**59**(5), 1020–1036 (2011)Google Scholar - 26.Nordmark, A., Dankowicz, H., Champneys, A.: Friction-induced reverse chatter in rigid-body mechanisms with impacts. IMA J. Appl. Math.
**76**(1), 85–119 (2010)MathSciNetzbMATHGoogle Scholar - 27.Saha, A., Wiercigroch, M., Jankowski, K., Wahi, P., Stefański, A.: Investigation of two different friction models from the perspective of friction-induced vibrations. Tribol. Int.
**90**, 185–197 (2015)Google Scholar - 28.Marques, F., Flores, P., Claro, J.P., Lankarani, H.M.: A survey and comparison of several friction force models for dynamic analysis of multibody mechanical systems. Nonlinear Dyn.
**86**(3), 1407–1443 (2016)MathSciNetGoogle Scholar - 29.Iwan, W.D., Stahl, K.J.: The response of an elastic disk with a moving mass system. ASME J. Appl. Mech.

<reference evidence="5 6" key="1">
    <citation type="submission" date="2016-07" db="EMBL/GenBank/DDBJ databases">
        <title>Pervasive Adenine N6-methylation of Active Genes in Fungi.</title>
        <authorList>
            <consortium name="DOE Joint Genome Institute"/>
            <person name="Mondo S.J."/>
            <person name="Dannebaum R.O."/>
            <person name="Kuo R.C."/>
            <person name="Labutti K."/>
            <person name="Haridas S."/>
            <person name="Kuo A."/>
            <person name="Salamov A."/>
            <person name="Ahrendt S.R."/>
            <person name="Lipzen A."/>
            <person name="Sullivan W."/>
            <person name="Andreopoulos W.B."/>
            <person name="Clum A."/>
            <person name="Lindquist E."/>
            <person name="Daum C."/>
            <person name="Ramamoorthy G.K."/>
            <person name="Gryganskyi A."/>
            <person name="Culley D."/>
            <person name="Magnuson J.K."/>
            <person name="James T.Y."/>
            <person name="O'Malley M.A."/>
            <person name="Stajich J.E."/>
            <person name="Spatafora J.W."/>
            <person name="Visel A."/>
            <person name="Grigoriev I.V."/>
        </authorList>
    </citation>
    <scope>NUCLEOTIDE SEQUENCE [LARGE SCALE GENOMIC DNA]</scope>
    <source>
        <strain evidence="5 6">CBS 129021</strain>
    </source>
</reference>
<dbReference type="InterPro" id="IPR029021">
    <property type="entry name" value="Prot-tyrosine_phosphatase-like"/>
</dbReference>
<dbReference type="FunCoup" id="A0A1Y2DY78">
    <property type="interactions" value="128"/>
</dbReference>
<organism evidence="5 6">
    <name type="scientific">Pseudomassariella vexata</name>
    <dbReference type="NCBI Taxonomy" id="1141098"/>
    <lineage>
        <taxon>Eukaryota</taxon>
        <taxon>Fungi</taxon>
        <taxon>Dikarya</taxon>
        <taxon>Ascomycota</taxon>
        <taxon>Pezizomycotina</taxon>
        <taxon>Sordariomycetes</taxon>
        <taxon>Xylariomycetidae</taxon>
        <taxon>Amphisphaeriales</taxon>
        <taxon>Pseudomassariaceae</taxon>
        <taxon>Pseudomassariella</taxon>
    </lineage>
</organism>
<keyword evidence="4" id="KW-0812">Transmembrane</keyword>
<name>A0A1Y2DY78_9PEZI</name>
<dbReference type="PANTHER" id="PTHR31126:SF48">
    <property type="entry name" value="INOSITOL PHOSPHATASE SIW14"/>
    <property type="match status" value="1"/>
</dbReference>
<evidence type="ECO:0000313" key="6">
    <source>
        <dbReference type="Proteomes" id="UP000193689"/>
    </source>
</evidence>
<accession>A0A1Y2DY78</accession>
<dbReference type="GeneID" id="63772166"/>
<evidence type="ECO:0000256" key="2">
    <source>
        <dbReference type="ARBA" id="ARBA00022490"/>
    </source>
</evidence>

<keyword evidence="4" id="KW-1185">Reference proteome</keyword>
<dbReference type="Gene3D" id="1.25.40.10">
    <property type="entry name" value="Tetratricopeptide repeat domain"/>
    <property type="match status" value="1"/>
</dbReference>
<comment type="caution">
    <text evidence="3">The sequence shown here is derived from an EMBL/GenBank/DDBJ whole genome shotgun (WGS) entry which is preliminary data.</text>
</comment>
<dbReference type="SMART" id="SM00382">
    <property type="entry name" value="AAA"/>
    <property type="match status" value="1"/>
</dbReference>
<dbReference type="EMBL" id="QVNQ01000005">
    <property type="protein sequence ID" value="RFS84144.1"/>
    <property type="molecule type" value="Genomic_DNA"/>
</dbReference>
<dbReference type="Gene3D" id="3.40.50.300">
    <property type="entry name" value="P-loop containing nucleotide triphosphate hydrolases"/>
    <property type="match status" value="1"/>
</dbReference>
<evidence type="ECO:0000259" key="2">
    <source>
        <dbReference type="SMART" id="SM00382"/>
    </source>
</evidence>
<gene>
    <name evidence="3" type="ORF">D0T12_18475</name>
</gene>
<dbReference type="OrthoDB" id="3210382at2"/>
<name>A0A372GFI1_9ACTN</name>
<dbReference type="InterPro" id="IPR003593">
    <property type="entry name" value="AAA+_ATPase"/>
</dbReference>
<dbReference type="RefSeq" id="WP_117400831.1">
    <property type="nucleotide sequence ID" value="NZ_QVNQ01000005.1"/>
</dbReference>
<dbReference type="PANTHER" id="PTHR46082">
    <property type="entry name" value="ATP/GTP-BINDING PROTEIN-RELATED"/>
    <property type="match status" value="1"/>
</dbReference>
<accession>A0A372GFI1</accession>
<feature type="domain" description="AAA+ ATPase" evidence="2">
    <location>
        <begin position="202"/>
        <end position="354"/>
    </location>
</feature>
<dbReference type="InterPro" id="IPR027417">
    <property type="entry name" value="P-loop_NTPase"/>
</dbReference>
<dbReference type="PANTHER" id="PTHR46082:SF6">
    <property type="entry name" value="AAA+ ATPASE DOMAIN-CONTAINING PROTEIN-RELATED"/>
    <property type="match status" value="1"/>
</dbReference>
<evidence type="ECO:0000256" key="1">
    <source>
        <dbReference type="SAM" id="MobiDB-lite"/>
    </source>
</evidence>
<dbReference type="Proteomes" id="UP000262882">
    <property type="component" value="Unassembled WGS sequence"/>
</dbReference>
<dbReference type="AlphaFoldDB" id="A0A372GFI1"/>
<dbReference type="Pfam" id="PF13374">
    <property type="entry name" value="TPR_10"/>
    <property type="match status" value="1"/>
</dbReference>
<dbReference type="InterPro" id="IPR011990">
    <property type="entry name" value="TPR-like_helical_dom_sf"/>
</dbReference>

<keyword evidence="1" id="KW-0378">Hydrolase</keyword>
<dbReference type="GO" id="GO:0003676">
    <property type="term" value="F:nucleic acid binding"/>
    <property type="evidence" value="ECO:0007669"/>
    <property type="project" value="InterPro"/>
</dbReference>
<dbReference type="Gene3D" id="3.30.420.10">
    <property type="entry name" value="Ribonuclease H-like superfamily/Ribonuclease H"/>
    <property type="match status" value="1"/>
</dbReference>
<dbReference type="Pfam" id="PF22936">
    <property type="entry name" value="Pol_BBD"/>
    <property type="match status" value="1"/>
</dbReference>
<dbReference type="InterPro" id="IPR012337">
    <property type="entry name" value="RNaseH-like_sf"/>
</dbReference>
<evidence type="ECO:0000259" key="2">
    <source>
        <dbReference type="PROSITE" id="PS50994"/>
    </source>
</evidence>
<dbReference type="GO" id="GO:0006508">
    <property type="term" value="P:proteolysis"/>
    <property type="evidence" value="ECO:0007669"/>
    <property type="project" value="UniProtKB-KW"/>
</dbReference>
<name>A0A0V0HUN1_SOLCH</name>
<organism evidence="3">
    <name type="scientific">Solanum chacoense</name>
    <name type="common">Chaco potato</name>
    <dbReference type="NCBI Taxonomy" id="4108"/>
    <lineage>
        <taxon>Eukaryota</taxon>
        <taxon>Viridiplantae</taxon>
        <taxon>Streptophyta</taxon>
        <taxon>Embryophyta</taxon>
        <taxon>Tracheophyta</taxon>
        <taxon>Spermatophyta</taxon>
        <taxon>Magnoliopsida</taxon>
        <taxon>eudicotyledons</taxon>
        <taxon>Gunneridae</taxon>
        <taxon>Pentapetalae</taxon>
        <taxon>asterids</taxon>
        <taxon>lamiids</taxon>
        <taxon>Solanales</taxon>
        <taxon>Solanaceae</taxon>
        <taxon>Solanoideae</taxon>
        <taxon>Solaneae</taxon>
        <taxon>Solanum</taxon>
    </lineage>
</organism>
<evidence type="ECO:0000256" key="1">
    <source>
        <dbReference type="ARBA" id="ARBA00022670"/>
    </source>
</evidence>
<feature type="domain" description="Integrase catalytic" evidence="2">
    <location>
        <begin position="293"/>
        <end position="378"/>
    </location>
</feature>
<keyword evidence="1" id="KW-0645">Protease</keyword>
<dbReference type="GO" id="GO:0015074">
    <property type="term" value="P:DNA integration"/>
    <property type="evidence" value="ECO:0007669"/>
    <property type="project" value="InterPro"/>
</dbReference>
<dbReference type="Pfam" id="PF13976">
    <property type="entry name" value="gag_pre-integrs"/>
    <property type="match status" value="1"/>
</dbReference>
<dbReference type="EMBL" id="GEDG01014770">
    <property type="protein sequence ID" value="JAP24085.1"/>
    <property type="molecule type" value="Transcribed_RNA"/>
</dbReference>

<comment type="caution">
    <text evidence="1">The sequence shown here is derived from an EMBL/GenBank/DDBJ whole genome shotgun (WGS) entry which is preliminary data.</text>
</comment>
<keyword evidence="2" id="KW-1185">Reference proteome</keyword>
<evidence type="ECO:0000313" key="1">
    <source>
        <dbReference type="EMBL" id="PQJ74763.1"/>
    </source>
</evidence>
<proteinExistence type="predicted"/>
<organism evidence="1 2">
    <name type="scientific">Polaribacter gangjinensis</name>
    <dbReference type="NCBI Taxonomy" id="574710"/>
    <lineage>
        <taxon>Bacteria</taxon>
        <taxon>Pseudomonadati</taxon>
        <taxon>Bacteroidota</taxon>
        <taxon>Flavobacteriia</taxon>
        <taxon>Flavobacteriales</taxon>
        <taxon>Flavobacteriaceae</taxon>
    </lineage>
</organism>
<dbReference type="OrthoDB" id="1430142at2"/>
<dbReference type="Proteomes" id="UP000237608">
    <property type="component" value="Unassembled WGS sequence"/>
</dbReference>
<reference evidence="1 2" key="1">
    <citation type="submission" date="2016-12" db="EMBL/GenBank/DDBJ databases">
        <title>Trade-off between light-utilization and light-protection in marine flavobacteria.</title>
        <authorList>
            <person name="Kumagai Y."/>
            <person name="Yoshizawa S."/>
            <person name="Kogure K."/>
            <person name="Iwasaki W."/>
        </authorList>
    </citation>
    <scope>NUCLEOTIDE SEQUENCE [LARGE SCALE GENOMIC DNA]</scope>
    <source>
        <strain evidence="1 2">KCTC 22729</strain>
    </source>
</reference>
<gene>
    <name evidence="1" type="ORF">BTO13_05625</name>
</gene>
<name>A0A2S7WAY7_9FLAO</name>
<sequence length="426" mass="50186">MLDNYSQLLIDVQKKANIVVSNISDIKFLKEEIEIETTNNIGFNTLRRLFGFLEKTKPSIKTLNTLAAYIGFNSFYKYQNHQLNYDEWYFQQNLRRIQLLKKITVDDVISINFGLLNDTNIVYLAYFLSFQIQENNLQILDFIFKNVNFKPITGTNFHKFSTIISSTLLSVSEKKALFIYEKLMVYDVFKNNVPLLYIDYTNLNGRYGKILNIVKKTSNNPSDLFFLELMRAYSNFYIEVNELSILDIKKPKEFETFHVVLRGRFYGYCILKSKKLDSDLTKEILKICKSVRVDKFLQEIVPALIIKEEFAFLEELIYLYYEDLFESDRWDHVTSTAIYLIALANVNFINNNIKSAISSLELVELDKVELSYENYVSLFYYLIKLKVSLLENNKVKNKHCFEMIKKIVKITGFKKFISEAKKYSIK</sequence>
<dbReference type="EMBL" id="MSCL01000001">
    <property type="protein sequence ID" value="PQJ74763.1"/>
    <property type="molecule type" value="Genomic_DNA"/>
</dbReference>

**40**(2), 445–451 (1973)Google Scholar - 30.Iwan, W.D., Moeller, T.L.: The stability of a spinning elastic disk with a transverse load system. ASME J. Appl. Mech.
**43**(3), 485–490 (1976)Google Scholar - 31.Ouyang, H., Mottershead, J.E.: Dynamic instability of an elastic disk under the action of a rotating friction couple. ASME J. Appl. Mech.
**71**(6), 753–758 (2005)zbMATHGoogle Scholar - 32.Ouyang, H., Mottershead, J.E., Cartmell, M.P., Brookfield, D.J.: Friction-induced vibration of an elastic slider on a vibrating disc. Int. J. Mech. Sci.
**41**(3), 325–336 (1999)zbMATHGoogle Scholar - 33.Li, Z., Ouyang, H., Guan, Z.: Friction-induced vibration of an elastic disc and a moving slider with separation and reattachment. Nonlinear Dyn.